Call for papers: For 2022 we are planning panels on methodology in reception history and on “the Bible and dystopian literature” and we welcome paper proposals on both of these topics. As usual we will have an open session: proposals are welcome on any aspect of the Bible's reception history. For the open session our preference is for papers that do not focus on the narrower history of scholarship, but explore wider aspects of the Bible's impact on religions, society and culture, art, literature and music. Finally, for a joint session with the 'Gender, Sexuality, and the Bible' unit, we invite papers that respond to and build on the volume Terror in the Bible: Rhetoric, Gender, and Violence, edited by Monica Jyotsna Melanchthon and Robyn J. Whitaker (SBL Press, 2021; https://www.sbl-site.org/assets/pdfs/pubs/9781628375008_OA.pdf). This volume picks up on Phyllis Trible's Texts of Terror and extends it to thinking about the impact of biblical texts on gender, caste, violence, and colonization/imperialism. The use of the Bible in colonization and mission, past and present, invites thinking of "terror" from a communal and collective location. Papers are invited that take up or supplement the methods and approaches offered here and apply them to new texts, other bodies, different scriptures, biblical afterlives. BIPOC and global south voices and perspectives are especially invited.

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Utopian Studies

Debra S. Ballentine
Jonathan Kaplan
Description: The Utopian Studies consultation provides a forum in which (1) to foster a sustained and focused conversation about the intersection of the fields of utopian studies and biblical studies and (2) to examine the applicability of methodological and theoretical insights from utopian studies for biblical studies.

Call for papers: We welcome proposals for two sessions at the annual meeting. Our first session will focus on the theme “Chronicles and Utopia.” This session is co-sponsored by the Chronicles-Ezra-Nehemiah unit. We welcome proposals that address questions regarding the category of utopia as it has been utilized to interpret Chronicles: How might we theorize the category of utopia in conjunction with the category of historiography, with Chronicles as the case study? What do we understand differently about Chronicles when it is put in conversation with other ancient or modern utopian works, and vice versa? Our second session will focus on the theme "The Kingdom of God as Utopia." The category of utopia is frequently employed within biblical studies to characterize a wide range of literature that is examined within the field from legal codes to prophecy to apocalypses. However, little critical attention has been paid to understanding the meaning of this term in biblical studies or to theorizing the concept. We invite papers in this session to explore the ways in which utopia can be used to analyze productively the various descriptions of the idea of the kingdom of God in ancient (Israelite, Jewish, or Christian) literature. In turn, how has the notion of “God’s kingdom” impacted utopian conceptualizations? Submissions for these sessions should attend to theoretical work from within the field of Utopian Studies.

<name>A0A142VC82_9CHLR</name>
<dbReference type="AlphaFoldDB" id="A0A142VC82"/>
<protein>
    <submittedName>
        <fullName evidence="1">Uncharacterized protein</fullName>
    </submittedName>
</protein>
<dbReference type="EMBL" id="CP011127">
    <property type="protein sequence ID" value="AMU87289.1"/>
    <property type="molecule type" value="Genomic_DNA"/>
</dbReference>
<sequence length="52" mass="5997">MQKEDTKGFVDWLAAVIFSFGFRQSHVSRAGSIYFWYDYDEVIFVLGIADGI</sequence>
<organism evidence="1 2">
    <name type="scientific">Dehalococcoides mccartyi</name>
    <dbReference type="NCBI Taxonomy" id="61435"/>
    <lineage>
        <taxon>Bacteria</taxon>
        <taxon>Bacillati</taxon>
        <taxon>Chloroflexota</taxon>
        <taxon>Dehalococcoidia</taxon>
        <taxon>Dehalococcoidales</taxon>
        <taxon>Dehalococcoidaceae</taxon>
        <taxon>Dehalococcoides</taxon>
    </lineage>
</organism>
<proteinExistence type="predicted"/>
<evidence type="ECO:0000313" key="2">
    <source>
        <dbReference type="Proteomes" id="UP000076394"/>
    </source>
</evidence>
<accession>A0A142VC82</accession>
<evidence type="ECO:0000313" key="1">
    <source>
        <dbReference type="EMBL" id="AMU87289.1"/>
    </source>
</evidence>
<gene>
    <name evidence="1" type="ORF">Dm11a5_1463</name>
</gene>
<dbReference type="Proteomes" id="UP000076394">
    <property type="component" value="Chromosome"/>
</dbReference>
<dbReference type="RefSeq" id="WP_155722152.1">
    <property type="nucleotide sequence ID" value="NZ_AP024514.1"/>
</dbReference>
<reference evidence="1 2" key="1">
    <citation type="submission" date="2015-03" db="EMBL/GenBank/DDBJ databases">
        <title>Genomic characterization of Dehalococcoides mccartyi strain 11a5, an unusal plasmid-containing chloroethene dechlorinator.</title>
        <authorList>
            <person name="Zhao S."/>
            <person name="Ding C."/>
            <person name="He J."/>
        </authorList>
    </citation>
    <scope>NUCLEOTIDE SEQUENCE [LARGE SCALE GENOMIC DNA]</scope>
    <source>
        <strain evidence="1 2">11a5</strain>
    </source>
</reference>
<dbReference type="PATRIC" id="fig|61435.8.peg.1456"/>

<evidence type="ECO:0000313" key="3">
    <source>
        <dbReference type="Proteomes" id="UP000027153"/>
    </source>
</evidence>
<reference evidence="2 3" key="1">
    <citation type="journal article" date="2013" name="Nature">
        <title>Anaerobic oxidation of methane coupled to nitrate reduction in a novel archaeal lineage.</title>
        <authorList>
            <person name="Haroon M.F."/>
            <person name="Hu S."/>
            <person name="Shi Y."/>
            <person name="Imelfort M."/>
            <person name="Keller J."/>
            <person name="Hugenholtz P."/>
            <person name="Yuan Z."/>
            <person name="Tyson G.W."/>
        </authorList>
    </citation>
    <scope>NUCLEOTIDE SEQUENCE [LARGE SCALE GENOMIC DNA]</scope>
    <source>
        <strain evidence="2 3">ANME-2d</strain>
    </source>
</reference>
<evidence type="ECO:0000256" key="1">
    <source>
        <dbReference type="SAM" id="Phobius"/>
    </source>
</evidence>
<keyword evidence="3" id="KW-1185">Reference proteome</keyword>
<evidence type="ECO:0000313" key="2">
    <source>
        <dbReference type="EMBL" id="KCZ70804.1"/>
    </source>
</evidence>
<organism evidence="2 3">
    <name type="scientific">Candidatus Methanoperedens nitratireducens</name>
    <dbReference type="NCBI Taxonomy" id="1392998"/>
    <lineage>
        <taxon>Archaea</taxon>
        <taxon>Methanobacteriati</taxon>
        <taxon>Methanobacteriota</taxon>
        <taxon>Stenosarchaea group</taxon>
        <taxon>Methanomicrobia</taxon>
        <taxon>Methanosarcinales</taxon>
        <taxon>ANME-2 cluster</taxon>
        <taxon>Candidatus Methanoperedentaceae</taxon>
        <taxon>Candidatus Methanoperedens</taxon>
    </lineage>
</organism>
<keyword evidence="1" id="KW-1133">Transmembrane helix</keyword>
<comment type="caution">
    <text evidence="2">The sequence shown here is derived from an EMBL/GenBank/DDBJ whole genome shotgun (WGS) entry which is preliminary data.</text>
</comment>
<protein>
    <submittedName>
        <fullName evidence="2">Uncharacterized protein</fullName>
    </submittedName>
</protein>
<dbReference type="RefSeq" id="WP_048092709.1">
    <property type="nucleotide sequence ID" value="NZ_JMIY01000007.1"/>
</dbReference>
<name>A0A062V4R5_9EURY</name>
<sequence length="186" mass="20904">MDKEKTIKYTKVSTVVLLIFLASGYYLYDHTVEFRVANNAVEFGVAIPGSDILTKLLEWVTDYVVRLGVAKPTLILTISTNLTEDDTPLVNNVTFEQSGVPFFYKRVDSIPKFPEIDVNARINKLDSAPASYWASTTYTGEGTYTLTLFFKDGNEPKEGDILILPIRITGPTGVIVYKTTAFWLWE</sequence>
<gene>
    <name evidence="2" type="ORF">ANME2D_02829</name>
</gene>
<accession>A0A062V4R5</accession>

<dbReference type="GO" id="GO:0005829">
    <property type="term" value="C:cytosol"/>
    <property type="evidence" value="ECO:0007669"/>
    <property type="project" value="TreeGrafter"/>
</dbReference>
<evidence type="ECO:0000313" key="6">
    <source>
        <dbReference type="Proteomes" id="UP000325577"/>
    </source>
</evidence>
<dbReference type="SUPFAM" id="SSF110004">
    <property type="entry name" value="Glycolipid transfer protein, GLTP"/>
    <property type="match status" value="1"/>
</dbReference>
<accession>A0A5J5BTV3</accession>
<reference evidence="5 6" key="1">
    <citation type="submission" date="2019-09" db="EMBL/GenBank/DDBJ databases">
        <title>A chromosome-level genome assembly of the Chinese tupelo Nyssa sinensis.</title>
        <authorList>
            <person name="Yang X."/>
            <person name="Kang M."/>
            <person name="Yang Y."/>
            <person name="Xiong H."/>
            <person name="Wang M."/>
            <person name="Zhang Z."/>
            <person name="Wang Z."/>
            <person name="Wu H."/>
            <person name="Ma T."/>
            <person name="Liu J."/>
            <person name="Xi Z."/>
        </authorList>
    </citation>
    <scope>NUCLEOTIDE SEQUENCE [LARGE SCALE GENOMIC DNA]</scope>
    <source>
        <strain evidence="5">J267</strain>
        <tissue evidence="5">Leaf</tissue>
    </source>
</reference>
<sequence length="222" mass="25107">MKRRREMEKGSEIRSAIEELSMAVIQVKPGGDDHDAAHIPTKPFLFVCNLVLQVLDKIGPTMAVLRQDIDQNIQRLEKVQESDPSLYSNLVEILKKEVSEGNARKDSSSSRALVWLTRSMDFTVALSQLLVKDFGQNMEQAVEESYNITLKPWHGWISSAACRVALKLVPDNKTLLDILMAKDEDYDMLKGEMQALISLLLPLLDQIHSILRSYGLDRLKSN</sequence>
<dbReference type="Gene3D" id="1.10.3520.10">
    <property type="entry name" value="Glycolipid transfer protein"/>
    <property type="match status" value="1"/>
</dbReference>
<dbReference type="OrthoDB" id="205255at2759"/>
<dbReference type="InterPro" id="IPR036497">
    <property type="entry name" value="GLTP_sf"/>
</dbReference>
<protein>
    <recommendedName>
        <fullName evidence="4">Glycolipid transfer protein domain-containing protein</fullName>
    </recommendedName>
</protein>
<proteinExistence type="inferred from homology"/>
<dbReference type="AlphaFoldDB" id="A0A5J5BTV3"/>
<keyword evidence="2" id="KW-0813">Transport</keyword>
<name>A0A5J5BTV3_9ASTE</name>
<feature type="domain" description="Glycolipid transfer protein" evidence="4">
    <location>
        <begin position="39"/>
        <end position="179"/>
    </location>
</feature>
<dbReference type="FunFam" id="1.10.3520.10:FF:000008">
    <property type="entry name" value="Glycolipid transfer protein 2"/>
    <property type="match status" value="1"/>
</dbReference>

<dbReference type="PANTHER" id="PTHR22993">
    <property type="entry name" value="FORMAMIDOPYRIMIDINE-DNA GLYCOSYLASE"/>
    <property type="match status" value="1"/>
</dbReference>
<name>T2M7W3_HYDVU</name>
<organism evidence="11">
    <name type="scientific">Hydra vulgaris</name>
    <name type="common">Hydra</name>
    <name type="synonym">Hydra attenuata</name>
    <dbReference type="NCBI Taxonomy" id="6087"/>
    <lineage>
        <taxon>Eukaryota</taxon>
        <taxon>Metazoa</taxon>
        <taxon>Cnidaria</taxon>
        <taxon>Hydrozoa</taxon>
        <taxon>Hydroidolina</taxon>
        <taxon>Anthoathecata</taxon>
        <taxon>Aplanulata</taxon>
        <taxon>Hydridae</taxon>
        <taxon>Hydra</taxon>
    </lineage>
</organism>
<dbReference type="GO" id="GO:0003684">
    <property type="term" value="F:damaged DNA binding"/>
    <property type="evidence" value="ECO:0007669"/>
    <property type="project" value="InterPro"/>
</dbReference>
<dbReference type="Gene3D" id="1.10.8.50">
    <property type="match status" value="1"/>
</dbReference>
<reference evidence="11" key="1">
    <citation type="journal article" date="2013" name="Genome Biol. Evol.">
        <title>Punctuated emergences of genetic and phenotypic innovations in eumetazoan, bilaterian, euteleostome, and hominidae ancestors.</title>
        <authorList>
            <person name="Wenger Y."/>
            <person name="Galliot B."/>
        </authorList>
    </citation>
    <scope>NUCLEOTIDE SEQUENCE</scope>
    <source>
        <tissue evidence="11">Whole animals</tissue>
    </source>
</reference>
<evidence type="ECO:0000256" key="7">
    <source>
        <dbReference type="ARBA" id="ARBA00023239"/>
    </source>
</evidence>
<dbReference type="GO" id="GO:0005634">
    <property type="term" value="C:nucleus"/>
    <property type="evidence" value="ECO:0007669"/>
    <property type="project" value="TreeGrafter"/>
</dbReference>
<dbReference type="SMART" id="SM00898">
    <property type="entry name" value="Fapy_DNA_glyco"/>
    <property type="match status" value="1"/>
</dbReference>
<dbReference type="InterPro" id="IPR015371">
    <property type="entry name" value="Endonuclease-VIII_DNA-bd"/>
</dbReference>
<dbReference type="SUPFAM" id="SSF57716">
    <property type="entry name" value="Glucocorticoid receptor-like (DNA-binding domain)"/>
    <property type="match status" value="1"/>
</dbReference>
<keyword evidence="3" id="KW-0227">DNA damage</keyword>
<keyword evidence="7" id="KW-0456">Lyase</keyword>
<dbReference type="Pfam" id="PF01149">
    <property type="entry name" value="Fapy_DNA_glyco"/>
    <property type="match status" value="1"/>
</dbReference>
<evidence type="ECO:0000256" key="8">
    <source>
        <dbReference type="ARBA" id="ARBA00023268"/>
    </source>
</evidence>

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Violence and Representations of Violence in Antiquity

Cavan Concannon
Christine Luckritz Marquis
Description: This section promotes a robust discussion of violence and its representations in the ancient world. Papers utilize a variety of approaches and theoretical tools to consider what constitutes violence, seeking to advance knowledge about power and its effects in antiquity while also providing analogical materials for thinking about contemporary manifestations of religiously inflected violence.